Why the Alcohol-Free Category Is Thriving

Many assumed the pandemic would end the sober-curious movement. They were wrong

For Bitter For Worse Smoky Stardust cocktail. Photo by Josh Chang.

At the start of 2020, the sober-curious movement seemed poised to be the beverage world’s biggest story. Refreshingly flavorful non-alcoholic beers, spirits, and cocktails were arriving in bars, restaurants, and grocery stores across the country, helping to remove the stigma of removing alcohol. 

Then COVID-19 hit, which seemed likely to squelch the zero-proof momentum. In today’s tense nation, which has been engulfed by wildfires, racial injustice, and a pandemic, would consumers really be reaching for a non-alcoholic IPA? 

It turns out they are. In the first six months of the pandemic, off-premise alcohol sales have grown by more than 20 percent, according to Nielsen, but sales of non-alcoholic beer increased by nearly 38 percent. Sales of Athletic Brewing’s non-alcoholic beers, for example, are growing more than 400 percent monthly. “Demand was so pent-up,” founder Bill Shufelt says, adding that the “pandemic has been a really important discovery phase for the alcohol-free category.”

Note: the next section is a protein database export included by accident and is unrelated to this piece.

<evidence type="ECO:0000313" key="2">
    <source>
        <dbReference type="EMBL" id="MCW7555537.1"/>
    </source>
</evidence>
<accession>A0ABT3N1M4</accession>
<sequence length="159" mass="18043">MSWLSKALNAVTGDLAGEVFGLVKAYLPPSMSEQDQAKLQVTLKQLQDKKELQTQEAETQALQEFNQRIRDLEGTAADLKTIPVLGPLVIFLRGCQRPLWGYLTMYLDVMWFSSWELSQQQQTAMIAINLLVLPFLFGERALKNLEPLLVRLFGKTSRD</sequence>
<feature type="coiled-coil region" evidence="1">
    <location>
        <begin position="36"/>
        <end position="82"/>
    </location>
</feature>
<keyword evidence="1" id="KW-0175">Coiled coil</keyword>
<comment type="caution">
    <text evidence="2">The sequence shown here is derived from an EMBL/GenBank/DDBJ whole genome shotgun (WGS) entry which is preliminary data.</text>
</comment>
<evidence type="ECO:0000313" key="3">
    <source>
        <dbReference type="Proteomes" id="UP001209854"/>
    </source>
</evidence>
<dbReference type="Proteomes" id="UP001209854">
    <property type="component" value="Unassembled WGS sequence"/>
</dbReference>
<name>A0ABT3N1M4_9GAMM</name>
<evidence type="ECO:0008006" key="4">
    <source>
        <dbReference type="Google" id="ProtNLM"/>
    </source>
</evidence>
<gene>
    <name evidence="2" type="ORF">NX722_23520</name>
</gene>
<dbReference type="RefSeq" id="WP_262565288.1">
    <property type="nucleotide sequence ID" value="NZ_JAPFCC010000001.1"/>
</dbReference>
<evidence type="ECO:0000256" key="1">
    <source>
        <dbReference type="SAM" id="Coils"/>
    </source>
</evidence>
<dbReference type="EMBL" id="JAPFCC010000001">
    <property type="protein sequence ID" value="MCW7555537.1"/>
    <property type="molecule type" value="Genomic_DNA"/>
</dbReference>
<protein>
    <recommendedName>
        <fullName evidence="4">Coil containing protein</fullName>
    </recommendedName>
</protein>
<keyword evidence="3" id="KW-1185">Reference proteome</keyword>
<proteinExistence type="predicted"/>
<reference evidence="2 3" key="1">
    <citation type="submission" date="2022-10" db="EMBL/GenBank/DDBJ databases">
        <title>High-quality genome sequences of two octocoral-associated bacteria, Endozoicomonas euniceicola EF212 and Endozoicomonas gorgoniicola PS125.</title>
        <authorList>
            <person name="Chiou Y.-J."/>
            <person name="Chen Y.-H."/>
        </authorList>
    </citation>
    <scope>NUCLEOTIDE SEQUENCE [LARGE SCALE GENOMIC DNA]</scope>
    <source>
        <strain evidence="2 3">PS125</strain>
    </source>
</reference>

The burgeoning new category of zero-proof spirits and alcohol-free wines have experienced similar boosts. Sales of the Fre family of alcohol-removed wines have increased 31 percent, according to Nielsen. And For Bitter For Worse, which makes ready-to-drink alcohol-free cocktails in Portland, Oregon, has quadrupled production to fulfill a waiting list of 600 people. “There’s a quaran-tini fatigue,” reports Shelley Elkovich, a founder.

After years of watching its low-proof spirits gain momentum, Amsterdam’s Lucas Bols launched Damrak Virgin 0.0 in August, the result of a long development process to achieve a texture and flavor that resembles (as closely as possible) Damrak gin. According to U.S. managing director, Brett Dunne, early sales have been so strong that Virgin 0.0 sales numbers will soon match those of the original gin.

Although the much-documented pandemic trend of people pouring stiff drinks is real, there’s a countermovement afoot as well, says Julia Bainbridge, author of the just-published Good Drinks: Alcohol-Free Recipes for When You’re Not Drinking for Whatever Reason. People have been understandably “looking for anything to help us escape from the reality of what is happening right now,” she says, but for many others, quarantine has provided an opportunity to explore sobriety due to a lack of social encounters and work-related happy hours.   

When Health Becomes a Selling Point

Health is top of mind for many consumers, and drinking too much alcohol can weaken the immune system.